on Thursday, bringing the best area for afternoon showers and storms
to along and west of I-29. Ensembles generally agree on this idea as
the GFS and Euro ensembles keep the highest dew points in this area.
The Canadian ensemble is the outlier as it only has dew points into
the 50s. Given how this ensemble is the outlier, am not putting as
much weight into its solution. The GFS and Euro ensemble both show a
50-70% chance at exceeding 500 J/Kg of instability mainly west of I-
29. With the upper ridging a bit further west, better shear from an
occluding cyclone over the northeastern US will also be pulled
further west. However, the better shear will reside east of I-29
while the better instability lies west of the interstate. This lack
of overlap between the best shear and instability looks to keep our
chances for diurnally driven non-severe storms going. Highs will
again be a touch cooler as compared to Tuesday with highs in the 80s
to low 90s expected with the warmest highs taken place towards
central South Dakota. Overnight lows will fall to the 60s.

Upper ridging progress further west on Friday, placing the forecast
area downstream of the ridge and in a more favorable position to
receive rain. Medium range guidance does show a shortwave trough
passing through the now northwesterly flow aloft. This wave looks to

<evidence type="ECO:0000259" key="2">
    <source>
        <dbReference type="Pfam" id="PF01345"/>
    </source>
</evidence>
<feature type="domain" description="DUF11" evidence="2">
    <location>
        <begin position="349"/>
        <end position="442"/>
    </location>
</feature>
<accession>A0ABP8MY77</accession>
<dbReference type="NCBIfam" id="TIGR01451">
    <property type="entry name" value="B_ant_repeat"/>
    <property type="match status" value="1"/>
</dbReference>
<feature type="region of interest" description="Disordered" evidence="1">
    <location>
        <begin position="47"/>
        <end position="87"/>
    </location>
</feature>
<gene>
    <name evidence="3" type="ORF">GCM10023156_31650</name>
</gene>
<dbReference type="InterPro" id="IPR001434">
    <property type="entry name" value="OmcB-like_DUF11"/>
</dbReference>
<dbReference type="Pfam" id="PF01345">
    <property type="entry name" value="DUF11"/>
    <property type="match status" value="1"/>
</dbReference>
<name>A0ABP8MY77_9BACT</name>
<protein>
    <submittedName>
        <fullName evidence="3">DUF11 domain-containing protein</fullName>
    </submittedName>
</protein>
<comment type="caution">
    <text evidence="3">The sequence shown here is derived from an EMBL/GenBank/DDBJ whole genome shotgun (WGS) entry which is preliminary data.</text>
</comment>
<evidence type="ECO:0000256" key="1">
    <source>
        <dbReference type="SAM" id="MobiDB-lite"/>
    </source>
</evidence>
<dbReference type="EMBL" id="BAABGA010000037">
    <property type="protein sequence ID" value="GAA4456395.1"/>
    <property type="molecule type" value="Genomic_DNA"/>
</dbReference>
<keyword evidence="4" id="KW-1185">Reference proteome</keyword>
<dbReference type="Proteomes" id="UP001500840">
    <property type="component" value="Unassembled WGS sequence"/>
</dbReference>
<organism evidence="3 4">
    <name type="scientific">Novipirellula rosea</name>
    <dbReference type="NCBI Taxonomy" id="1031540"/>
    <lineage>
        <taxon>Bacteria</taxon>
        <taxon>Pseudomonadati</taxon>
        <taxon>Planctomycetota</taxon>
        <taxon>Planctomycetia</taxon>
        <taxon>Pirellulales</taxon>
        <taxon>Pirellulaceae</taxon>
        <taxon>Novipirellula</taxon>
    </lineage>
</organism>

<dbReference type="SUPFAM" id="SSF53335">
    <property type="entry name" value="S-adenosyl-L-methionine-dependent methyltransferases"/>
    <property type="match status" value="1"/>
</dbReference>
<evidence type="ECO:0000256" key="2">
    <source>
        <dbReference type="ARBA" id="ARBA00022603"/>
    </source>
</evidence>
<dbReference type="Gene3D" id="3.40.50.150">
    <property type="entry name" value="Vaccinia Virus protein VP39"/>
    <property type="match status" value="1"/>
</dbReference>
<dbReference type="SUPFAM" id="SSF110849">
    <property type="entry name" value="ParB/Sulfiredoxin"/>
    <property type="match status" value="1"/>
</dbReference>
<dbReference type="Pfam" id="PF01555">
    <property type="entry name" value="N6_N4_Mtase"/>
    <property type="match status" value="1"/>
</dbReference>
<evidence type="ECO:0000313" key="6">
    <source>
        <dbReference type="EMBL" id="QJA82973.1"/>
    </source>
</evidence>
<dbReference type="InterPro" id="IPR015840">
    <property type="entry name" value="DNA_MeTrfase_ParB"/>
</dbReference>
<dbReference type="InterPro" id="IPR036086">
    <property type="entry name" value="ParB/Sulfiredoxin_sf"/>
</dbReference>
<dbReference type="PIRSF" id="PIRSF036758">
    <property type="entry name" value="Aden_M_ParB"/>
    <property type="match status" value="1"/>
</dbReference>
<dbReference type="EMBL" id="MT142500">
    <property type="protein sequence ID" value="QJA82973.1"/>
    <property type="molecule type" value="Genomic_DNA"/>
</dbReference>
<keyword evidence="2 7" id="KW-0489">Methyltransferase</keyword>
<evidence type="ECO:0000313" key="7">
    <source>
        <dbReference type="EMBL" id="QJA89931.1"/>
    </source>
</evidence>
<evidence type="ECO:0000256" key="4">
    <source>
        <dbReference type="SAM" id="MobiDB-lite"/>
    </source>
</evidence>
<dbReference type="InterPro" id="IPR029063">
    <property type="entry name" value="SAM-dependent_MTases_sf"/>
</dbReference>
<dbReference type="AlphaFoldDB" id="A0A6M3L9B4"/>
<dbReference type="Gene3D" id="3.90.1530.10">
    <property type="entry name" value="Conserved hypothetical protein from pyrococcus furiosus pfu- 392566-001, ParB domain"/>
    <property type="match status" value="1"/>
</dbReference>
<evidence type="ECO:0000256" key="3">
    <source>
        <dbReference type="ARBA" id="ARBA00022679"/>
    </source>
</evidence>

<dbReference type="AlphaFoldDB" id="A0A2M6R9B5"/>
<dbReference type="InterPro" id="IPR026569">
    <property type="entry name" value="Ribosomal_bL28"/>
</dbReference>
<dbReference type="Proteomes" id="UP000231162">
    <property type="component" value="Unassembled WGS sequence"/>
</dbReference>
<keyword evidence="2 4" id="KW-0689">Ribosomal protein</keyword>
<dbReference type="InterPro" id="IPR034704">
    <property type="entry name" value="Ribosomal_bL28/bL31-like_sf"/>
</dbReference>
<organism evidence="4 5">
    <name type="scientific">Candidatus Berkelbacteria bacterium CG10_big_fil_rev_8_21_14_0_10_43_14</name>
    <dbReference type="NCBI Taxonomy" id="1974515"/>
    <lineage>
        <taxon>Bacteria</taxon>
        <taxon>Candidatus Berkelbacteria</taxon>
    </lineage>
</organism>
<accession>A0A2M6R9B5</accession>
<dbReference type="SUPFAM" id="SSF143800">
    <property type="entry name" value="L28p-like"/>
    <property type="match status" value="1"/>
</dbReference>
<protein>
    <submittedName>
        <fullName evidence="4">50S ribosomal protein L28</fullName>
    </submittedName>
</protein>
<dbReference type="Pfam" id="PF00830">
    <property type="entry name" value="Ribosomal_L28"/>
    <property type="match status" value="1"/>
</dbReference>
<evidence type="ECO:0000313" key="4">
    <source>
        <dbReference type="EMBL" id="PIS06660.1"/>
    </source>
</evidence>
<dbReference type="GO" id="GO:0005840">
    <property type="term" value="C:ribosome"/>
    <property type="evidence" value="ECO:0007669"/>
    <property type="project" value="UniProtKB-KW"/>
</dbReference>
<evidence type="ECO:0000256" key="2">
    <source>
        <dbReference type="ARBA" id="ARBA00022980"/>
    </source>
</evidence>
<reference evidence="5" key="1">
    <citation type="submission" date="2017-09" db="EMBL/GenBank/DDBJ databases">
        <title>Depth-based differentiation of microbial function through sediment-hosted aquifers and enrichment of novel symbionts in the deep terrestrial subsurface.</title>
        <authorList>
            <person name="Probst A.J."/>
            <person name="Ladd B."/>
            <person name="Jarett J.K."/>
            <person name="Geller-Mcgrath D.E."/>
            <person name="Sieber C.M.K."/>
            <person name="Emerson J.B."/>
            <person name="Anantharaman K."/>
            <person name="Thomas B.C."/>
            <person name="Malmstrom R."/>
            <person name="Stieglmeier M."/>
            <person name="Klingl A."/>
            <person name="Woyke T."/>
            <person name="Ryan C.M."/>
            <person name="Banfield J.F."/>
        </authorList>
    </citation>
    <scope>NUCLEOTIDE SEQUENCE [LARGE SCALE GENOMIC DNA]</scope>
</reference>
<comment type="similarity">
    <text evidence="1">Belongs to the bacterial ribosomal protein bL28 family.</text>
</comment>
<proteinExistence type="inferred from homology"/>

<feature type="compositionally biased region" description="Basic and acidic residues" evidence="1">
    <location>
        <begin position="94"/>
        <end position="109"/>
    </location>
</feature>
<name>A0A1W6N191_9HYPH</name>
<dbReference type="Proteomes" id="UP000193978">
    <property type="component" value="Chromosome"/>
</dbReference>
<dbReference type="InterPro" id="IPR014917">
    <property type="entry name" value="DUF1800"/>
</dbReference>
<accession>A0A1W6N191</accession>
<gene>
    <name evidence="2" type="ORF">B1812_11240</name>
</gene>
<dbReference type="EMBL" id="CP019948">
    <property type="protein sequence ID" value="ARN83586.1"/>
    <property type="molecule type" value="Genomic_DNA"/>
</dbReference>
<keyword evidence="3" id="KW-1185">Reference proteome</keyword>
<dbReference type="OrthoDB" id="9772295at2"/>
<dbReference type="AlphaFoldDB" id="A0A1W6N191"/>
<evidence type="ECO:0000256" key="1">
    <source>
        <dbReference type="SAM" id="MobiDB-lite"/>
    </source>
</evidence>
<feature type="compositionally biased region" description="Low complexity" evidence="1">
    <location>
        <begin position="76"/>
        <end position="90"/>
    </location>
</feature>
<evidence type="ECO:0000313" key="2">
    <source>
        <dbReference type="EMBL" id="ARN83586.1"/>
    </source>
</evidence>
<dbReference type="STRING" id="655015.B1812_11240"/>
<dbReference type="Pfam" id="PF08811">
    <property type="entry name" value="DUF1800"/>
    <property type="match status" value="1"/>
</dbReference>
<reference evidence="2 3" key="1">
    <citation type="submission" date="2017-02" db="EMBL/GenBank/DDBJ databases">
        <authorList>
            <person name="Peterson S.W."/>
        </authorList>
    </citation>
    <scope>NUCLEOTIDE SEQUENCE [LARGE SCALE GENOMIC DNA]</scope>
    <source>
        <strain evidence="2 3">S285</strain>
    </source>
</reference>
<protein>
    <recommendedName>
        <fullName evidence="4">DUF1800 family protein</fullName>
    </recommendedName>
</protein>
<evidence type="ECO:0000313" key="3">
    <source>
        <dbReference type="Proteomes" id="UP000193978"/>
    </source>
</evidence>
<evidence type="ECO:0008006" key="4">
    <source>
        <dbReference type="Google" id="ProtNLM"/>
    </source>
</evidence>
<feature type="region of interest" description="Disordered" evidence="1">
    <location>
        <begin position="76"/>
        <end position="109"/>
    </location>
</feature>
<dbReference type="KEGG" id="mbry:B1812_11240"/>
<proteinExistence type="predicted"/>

bring another cool front with it as well. Ensembles are a bit more
excited for rain chances as they all show a 70-80% chance for
receiving a tenth of an inch of rain or more. Some uncertainty
remains in determining the location with the highest potential to see
rain and thus have left model blended PoPs. Highs in the 80s to low
90s and lows down to the 60s are expected.

The weekend looks to be more on the quiet side as the previously
mentioned cool front will push the better moisture south of the area
and introduce surface high pressure in its wake. Could still see
chances for rain on Saturday but ensembles show a lower probability
for a tenth of an inch or more, down to a 40-60% chance. This
incoming surface high will cool 850 mb temperatures to the mid to
low teens, resulting in near seasonable high temperatures from the
mid 70s to the low 80s.

Next week looks to be drier than previous forecasts as latest 12z
guidance has come in stronger with the southern stream jet stream.
Ensembles also agree with this solution so do think that rain
chances have decreased for early next week. On the flip side, a
return to more summer like conditions appears more likely as highs
warm back up to the 80s and low 90s. Light southerly winds will
coincide with the warmer temperatures, making for a nice start to
the work week.


.AVIATION...(For the 06Z TAFS through 06Z Wednesday Night)
Issued at 1023 PM CDT Tue Jun 6 2023

A scattered mid-lvl cloud deck will continue into Wednesday
morning. A few showers may drop south across western Minnesota
into Wednesday morning, casting a thicker mid-lvl cloud deck

Diurnal CU will then develop by noon, and may lead to scattered
convection through the afternoon. Considerable uncertainty remains
on where convection could form, so will leave a prob30 group in
place. For the most part winds will stay variable into Wednesday,
but may turn more easterly as mixing increases.




LONG TERM...Meyers
AVIATION...Dux is the U.S. government's official web portal to all federal, state and local government web resources and services.